(Updates with Delta’s stake in last paragraph.)
May 7 (Bloomberg) -- Virgin Atlantic Airways Ltd., poised to receive its first Boeing Co. Dreamliner, is considering whether to add the stretched 787-10 version of the world’s first composite jet.
“It would make a lot of sense for us to have some -10s,” Chairman Richard Branson, 63, said in an interview yesterday in Dallas. “We are definitely exploring that.”
Acquiring the largest 787 model would let Virgin Atlantic fly more passengers on the long-haul routes for which the Dreamliner was designed. Crawley, England-based Virgin Atlantic has 16 firm orders for the 787-9, the mid-sized offering in the three-jet Dreamliner family, with options for five more.
Virgin Atlantic would be more likely to place new orders for the 787-10 versus converting some of its -9 orders to the bigger plane, said Branson, the U.K. billionaire and founder of Virgin Group Ltd. The 787-9 seats 280 people, while the -10 will hold 323 passengers, according to Boeing’s website.
The airline will get its initial 787 in September. Dreamliners will boost Virgin Atlantic’s fuel efficiency and let the carrier sustain its image for flashy customer service. Virgin is known for touches such as motorcycle pickups for passengers and an array of onboard entertainment options.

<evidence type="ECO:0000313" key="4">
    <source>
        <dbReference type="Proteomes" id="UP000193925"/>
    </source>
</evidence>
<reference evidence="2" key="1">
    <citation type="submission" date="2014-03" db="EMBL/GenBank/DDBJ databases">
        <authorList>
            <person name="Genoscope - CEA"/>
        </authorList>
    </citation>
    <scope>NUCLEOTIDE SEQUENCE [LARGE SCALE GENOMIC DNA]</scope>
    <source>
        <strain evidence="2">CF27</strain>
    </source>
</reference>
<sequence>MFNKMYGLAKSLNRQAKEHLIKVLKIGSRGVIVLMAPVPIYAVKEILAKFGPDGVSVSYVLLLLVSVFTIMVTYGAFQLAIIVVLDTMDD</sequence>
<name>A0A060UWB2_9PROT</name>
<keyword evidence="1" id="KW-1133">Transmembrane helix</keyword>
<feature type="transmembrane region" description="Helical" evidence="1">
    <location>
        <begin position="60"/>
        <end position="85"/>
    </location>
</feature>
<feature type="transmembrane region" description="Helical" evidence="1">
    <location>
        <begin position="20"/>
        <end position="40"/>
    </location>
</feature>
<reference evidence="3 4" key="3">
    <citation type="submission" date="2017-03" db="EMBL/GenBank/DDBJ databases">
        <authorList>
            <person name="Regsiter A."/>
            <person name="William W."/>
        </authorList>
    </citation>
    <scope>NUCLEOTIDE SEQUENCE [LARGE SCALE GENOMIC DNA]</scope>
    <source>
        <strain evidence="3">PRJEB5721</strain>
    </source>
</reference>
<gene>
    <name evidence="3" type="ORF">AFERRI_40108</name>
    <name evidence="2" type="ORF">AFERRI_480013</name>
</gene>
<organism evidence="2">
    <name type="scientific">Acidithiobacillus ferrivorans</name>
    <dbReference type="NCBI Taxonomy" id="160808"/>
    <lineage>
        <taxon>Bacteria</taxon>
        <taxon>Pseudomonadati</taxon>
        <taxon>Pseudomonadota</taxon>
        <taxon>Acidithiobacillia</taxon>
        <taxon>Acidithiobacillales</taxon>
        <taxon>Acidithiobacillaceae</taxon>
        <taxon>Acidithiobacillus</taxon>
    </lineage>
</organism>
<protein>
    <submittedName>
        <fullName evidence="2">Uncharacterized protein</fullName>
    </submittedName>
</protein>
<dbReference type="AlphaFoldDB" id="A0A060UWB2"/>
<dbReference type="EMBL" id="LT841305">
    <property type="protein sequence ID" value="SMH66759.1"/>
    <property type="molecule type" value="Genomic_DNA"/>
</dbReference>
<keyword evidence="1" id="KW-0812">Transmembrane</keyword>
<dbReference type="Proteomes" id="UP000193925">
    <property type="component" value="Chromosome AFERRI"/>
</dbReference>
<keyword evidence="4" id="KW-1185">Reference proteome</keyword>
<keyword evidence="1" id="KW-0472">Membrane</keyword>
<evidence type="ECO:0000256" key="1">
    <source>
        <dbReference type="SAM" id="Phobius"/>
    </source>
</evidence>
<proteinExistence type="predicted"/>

“We’ve got completely new seats, completely new entertainment systems, completely new bars, a completely new lighting system,” Branson said, declining to provide specifics. “It’s going to look stunning and will give Virgin Atlantic a real shot in the arm.”
Virgin Atlantic has 38 Boeing and Airbus Group NV wide-body planes in its main fleet, along with four leased single-aisle Airbus jets for its Little Red operation in the U.K.
Boeing began offering the 787-10 last year, with deliveries targeted to begin in 2018. The twin-engine jet is a longer version of the 787-9, which is in turn a stretched variant of the first Dreamliner, the -8. Boeing’s list price for the 787-10 is $288.7 million, though airlines usually get discounts.
Branson was in Dallas to help rally support for his partly owned U.S. airline, Virgin America Inc., as that carrier seeks to sublease two gates from American Airlines Group Inc. at the city’s Love Field airport. He owns a stake in Burlingame, California-based Virgin America, which last month reported its first annual profit.
Delta Air Lines Inc. agreed in December 2012 to buy a 49 percent stake in Virgin Atlantic. The carriers won antitrust clearance for joint trans-Atlantic operations last year, giving Virgin access to a network across North America, including more than 40 cities beyond New York.
--With assistance from Kari Lundgren in London.